This soothing fountain is a “disappearing fountain” so there’s no exposed standing water. This means there’s less maintenance since there’s less chance debris and critters will wind up in the water. Yet it provides the soothing sight and sound of running water people love. Another bonus—since birds love moving water, there’s a chance you’ll attract some of these outdoor friends. Check out these other ponds, fountains and waterfall projects you can DIY. You can personalize your soothing fountain in a number of ways:
- Surround it with any type of rock. We used a natural wall stone, but you can use modular concrete retaining- wall blocks, boulders or flagstone.
- Top it off with any type of small stone. We used a decorative rock called “Western Sunset.” You can use pebbles, lava stone or special rocks you’ve collected in your travels.
- Use any bowl, dish or plate you want for the water to splash into. The fountain shown incorporates three pieces so the water cascades from one piece into the next.
Multiple Spray Patterns:
All four of these interchangeable fountainheads, which provide different looks, came in one package. It only took part of an afternoon to build this soothing fountain, and it didn’t take any fancy tools.
Let’s Get Started:
The soothing fountain shown here utilizes a whiskey barrel liner from our local home center for the catch basin, but any large plastic container will do. Some garden centers sell special pond liners just this purpose. Regardless of your soil conditions, nestle your catch basin or liner into a bed of sand. This helps protect the bottom of the tub from sharp rocks and makes it easier to level the tub and the first course of rock.
Construct your fountain so you can gain access to the pump by removing a handful of rocks along with the hardware cloth trap door (Photo with step 5). This allows you to easily remove the pump for maintenance and for storing it indoors over the winter. Use a bag of sand as a workbench when drilling the holes in your bowls and dishes (Photo with step 6). It’ll provide a cushion and help prevent breakage.
1. Place the Water Tub
Select a location where you’ll enjoy your fountain, hollow out a 2-inch-deep area, then level in a bed of sand large enough to accommodate the plastic tub and the rock or block that will surround it.
2. Find a Flower Pot the Same Height as the Tub and Add Pump
Locate a sturdy plastic flower pot the same height as your plastic tub, cut a hole in the side near the bottom and feed the cord for the electric pump through it. Position this pot right side up in the center of your tub.
4. Add Hardware Wire Cloth
Cut a hole in the wire hardware cloth (available at home centers) large enough for the pump to fit through, then position the cloth over the tub and bend the edges over the tub lip.
4. Add Stone Blocks Around Fountain
Surround the tub with flagstone or concrete retaining-wall blocks to match the rest of your landscape. The upper course should be about 2 inches higher than the top of the tub to help contain the decorative rocks.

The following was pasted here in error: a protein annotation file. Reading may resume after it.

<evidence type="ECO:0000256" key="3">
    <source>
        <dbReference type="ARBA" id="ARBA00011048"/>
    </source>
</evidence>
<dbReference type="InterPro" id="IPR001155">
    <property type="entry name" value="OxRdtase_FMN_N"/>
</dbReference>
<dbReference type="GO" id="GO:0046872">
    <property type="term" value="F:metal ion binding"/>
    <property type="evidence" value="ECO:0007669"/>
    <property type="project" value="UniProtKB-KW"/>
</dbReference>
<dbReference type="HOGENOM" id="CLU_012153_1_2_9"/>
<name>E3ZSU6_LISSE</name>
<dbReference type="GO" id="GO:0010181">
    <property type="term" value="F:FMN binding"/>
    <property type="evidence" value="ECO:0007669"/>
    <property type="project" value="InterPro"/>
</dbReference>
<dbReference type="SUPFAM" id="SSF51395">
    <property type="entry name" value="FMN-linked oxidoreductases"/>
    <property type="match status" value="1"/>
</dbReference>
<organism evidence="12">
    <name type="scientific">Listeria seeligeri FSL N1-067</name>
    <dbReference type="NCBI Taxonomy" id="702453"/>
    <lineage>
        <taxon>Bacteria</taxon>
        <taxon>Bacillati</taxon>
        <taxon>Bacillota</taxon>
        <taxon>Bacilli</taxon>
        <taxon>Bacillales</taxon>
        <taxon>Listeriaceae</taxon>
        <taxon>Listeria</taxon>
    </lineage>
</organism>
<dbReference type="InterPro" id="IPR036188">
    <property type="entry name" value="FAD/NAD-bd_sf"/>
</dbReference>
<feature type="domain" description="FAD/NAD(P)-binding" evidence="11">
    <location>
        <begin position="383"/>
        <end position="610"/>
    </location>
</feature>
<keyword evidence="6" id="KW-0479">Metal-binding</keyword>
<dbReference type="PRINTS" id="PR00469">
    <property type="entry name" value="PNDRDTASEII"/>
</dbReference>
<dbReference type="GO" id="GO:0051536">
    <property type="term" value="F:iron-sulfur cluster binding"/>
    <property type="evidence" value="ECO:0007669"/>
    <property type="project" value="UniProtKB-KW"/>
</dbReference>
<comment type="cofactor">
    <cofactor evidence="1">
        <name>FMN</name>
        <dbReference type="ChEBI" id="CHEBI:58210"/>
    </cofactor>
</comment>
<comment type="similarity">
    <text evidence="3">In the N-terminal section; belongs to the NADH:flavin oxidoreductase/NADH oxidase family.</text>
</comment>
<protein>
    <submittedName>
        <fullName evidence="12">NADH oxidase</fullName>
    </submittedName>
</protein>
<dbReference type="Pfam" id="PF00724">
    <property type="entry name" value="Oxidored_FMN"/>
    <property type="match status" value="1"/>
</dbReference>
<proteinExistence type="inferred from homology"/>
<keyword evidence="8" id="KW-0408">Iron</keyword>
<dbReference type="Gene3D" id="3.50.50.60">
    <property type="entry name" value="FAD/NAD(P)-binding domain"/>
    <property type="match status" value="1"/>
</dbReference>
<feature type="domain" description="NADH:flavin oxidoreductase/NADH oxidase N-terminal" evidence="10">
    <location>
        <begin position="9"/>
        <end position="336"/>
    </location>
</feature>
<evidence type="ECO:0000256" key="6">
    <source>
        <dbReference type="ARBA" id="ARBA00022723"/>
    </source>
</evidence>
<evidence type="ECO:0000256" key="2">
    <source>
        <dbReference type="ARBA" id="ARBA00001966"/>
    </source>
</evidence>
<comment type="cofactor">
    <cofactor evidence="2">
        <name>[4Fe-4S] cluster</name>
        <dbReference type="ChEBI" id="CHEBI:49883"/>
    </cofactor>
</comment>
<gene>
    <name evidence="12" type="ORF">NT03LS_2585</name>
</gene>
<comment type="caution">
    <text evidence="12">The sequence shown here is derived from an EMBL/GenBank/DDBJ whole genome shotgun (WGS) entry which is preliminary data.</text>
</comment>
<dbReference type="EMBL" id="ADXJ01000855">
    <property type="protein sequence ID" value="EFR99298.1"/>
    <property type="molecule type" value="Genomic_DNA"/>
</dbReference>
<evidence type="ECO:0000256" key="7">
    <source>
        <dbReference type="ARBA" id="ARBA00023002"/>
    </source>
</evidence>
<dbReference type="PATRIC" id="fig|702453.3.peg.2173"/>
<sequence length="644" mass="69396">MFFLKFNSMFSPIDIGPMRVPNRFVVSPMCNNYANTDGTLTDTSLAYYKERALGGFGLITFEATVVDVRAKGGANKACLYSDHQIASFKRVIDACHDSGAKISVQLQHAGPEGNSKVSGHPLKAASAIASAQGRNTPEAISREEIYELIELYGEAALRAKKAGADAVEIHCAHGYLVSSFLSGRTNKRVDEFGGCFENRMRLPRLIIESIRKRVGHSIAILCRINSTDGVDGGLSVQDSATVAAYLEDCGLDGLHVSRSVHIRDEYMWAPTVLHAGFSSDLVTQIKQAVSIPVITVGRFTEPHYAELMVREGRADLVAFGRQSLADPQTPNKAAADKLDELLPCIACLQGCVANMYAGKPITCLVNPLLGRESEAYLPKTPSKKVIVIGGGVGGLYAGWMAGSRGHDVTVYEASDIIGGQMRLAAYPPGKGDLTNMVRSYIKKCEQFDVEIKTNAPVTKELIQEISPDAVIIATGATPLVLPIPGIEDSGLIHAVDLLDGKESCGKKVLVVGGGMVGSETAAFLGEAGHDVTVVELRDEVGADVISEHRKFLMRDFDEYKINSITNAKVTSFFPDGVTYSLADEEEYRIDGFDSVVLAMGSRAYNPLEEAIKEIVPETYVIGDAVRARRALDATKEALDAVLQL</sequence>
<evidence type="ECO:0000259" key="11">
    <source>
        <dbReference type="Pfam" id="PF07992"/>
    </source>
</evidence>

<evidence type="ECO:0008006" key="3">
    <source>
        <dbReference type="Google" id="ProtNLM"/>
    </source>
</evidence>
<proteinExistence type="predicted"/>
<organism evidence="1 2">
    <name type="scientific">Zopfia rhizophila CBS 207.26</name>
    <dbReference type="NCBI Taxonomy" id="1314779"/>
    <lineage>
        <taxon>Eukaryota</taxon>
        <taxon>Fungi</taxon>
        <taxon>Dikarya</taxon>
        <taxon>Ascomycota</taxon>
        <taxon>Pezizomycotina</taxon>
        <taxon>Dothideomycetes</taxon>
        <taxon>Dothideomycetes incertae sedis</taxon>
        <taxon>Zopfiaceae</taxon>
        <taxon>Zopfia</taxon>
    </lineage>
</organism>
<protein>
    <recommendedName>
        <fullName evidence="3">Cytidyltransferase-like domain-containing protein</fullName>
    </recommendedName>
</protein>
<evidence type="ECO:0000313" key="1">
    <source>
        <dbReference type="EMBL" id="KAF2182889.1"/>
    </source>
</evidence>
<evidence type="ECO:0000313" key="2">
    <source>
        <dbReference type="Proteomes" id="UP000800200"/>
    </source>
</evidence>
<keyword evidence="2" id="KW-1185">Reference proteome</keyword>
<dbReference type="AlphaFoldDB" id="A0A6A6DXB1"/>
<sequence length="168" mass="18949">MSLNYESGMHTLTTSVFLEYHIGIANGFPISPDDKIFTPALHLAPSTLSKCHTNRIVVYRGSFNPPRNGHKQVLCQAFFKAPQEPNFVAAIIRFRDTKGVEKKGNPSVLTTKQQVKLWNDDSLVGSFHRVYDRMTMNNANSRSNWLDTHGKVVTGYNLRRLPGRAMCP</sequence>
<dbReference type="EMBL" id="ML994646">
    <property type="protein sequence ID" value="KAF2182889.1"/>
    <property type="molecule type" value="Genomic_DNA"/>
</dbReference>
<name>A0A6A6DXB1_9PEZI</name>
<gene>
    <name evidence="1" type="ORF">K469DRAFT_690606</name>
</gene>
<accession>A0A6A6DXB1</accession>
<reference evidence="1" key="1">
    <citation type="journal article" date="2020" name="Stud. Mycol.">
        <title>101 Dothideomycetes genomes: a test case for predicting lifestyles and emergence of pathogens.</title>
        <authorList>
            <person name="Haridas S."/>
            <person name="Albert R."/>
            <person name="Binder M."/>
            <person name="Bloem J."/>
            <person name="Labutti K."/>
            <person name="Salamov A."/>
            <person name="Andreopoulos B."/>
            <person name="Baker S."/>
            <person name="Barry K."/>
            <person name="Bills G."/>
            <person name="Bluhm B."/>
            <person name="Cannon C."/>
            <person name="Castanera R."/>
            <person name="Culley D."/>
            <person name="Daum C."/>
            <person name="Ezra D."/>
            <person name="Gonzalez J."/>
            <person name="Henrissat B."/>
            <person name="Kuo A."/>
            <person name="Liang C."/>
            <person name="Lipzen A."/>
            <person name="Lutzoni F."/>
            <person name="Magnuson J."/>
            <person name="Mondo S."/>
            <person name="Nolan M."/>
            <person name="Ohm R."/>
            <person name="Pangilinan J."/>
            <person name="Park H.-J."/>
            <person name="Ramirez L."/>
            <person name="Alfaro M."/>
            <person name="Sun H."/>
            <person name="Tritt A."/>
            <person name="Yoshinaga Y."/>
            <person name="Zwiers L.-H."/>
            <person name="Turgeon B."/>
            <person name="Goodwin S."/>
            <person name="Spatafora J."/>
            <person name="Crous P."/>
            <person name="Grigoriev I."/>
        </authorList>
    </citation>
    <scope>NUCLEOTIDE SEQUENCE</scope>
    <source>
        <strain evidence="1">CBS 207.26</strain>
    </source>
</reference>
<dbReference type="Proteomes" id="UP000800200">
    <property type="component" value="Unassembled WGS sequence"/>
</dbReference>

5. Create a Removable Trap Door
Cut a small piece of hardware cloth a few inches larger than the access hole to create a removable trap door, then cut a small opening for the pump stem. Cover the top of the hardware cloth with decorative stone.
6. Drill into Fountain Dish
Drill a hole in your fountain dish by first scoring the glaze in the center of the bowl with a light tap of a nail (we said light!), then boring a hole using a ceramic tile bit. If you need to enlarge the hole, use a larger bit or small file.
*Tip: Have a little fun selecting your fountain dishes. It’s the perfect opportunity to use those I-never-use-’em-but-I-can’t-bear-to-throw-’em-out bowls, plates and even teapots.
7. Add Fountainhead of Your Choice
Install the fountainhead of your choice. Most pumps can accommodate a range of heads including mushroom-shaped, cup-shaped and fan-shaped patterns. Then fill the tub, plug in the pump and relax.
Many large garden centers and home centers sell water garden pumps and accessories. Or you can contact:
- Laguna, www.lagunaponds.com.
- Little Giant Pump Co., (888) 956-0000, www.littlegiant.com.
- MacArthur Water Gardens, (678) 404-8581, www.macarthurwatergardens.com.
Keep your fountain liner full of water and check the level every day or so, especially in hot weather. You can use any thin stick as a dipstick to check the water level. If you run your fountain frequently and it splashes water outside the tub, you may need to refill it daily.
Plug your pump into a GFCI-protected outlet—ideally one located next to the fountain. If you use an extension cord, leave it exposed so you know where it is, and be careful with sharp garden tools and mowers. As a precaution, unplug the fountain when you’re not around to watch it (or put it on a timer). If the pump runs dry, it’ll burn out.
Most pumps will accept a variety of fountainheads. Bear in mind that with some spray patterns, all the water may not drain back into the tub. You’ll have to refill your tub much more often with this type of fountain.
Plus, check out how to build pint sized water gardens!
Click the links below to download the construction drawing for this project.